The actress discussed parenting during the pandemic with Dr. Robin Berman, Associate Professor of Psychiatry at UCLA and author of Permission to Parent, for the #WOW21 event

Mindy Kaling is sharing what philosophies inspire her own parenting style.

Kaling — who is mom to 3-year-old daughter Katherine "Kit" Swati and 8-month-old son Spencer — appeared at the #WOW2021 event Thursday for a conversation with UCLA associate professor of psychiatry Dr. Robin Berman.

"It has been wonderful," Kaling, 41, told Berman of motherhood, adding, "I don't know if I recommend everyone having a secret pregnancy during a worldwide pandemic, but I will say I learned a lot from it. Definitely like a once in a lifetime type of thing."

In answer to Berman's question about what inspires her own parenting style, Kaling said that she's "inspired by parenting where the parents don't scream. If you can not scream at your children, I think you're a good parent."

Mindy Kaling/Instagram

"To me, people who do not blow their top and also can stay on a consistent message. That to me — I'm the most impressed by those people," the actress said.

Later in the conversation, Kaling said that so far, the most difficult part of parenting has been not trying to "eliminate all risk for my children."

mindy kaling
Mindy Kaling
| Credit: UCLA Health

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"My parents were immigrants, and they both worked, and they had a different kind of more immediate fear, which is like 'Okay, we've got to put food on the table, build our careers over again,' ... I sometimes try to summon that feeling that my parents had, which is like, if I could just extricate myself a little bit from this, and allow them to experience risk, I think that would be the best for them. "

"Being a single mom is not for everyone," Kaling said, adding that she is "only able to do it" because she waited until she was able to have resources like a full-time nanny. She also noted that her dad is retired and able to help out with Kit and Spencer.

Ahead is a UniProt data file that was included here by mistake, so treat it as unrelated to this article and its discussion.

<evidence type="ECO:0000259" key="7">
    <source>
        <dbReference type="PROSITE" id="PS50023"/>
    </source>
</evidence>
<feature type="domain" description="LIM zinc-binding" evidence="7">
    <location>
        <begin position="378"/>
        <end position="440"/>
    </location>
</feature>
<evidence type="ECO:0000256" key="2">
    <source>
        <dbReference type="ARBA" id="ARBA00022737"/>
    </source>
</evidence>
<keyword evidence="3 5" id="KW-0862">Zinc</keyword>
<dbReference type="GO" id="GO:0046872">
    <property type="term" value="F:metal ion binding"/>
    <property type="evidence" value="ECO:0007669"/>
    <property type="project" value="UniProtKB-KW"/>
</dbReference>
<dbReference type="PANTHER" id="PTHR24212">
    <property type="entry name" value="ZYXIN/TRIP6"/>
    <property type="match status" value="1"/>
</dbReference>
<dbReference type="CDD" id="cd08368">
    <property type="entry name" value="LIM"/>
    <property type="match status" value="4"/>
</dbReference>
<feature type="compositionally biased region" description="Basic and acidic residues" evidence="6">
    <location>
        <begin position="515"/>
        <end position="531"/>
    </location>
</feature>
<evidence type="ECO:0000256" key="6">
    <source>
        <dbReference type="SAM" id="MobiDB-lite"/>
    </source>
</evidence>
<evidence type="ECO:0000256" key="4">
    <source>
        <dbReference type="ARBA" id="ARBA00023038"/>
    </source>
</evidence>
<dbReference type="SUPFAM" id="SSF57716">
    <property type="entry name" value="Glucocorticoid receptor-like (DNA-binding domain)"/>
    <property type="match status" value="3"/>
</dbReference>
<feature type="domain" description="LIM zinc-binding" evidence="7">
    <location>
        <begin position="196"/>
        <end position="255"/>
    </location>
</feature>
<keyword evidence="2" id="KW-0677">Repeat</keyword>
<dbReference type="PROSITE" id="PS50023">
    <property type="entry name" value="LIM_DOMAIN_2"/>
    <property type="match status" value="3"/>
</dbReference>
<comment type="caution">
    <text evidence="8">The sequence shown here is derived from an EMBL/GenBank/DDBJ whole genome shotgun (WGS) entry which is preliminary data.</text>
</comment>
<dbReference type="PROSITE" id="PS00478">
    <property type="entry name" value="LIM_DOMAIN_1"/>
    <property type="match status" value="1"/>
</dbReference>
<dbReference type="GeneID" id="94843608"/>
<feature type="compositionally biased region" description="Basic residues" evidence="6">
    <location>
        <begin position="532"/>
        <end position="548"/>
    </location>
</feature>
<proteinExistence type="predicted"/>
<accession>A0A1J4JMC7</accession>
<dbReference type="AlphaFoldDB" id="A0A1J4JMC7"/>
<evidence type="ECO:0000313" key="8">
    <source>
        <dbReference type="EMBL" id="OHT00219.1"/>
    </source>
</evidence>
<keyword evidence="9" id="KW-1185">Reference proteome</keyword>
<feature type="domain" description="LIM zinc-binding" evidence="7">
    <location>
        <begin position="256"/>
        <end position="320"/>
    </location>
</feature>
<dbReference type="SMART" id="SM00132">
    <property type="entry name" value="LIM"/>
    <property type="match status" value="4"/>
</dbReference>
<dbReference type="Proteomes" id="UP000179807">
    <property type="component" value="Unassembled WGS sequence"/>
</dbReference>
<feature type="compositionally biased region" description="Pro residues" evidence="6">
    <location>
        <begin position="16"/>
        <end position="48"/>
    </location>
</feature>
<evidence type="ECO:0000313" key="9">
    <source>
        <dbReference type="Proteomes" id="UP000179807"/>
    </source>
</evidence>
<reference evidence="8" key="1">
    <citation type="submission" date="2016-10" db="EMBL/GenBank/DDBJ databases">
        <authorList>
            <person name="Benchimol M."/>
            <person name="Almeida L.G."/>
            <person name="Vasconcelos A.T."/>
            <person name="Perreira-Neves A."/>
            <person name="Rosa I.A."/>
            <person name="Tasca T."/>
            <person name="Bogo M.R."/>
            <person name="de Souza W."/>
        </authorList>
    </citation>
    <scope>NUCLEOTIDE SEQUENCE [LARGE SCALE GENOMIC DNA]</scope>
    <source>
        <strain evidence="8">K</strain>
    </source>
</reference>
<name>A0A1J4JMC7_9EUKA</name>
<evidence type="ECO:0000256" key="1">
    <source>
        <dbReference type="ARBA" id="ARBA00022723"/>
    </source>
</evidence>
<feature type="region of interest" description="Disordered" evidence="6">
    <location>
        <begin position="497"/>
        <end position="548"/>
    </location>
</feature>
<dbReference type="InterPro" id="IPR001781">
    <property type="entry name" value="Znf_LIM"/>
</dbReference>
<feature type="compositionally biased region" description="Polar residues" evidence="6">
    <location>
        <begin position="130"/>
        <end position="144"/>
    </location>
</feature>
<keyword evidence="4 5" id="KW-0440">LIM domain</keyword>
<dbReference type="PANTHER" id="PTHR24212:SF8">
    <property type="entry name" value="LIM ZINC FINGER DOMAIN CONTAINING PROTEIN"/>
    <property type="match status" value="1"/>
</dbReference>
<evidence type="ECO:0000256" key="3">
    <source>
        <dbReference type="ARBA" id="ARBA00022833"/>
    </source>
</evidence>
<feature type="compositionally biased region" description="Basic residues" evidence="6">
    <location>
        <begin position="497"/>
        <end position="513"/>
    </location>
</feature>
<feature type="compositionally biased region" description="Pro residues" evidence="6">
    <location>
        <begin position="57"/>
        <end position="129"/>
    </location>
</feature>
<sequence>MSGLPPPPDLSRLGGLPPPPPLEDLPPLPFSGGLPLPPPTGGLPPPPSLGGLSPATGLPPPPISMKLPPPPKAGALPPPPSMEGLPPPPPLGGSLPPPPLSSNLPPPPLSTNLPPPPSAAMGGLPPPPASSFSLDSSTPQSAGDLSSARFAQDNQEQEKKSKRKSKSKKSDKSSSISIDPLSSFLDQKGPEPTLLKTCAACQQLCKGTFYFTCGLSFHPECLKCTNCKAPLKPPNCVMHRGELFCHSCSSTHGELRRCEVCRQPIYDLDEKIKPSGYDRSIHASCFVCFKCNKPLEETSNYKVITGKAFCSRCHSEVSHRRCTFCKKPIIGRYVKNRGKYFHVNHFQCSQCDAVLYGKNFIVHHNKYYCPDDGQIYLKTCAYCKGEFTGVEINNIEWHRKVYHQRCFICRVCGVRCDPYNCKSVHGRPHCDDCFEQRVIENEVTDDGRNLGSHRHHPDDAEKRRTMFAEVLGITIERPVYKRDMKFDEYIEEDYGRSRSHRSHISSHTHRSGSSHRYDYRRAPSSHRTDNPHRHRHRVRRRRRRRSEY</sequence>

"So we have this like little strange little house of like intergenerational, interracial people that are coming in and out to take care of everything," she said.

"I feel my life is so rich," she continued, explaining that she is able to relive moments from her own childhood through her children's experiences — which has in turn impacted her work. "If anything, [parenthood] has given me this flooding of memories of my childhood, I feel like I'm able to write even more. ... That has been one of the most unexpected pleasures of having children, is being able to tap back into my own youth."

PEOPLE Editor-in-Chief Dan Wakeford also appeared at the #WOW21 event — which included panelists in conversation to end the stigma, blame and shame of mental illness — and spoke about using media as a force for good.

Wakeford shared during the event that when he started as editor-in-chief, he thought about what he could do to make a difference. Inspired by loved ones who struggled with mental illness, Wakeford launched PEOPLE's "Let's Talk About It" campaign. "PEOPLE has always been an authentically positive brand that has brought ... positive change to the world," he said.

If you or someone you know need mental health help, text "STRENGTH" to the Crisis Text Line at 741-741 to be connected to a certified crisis counselor.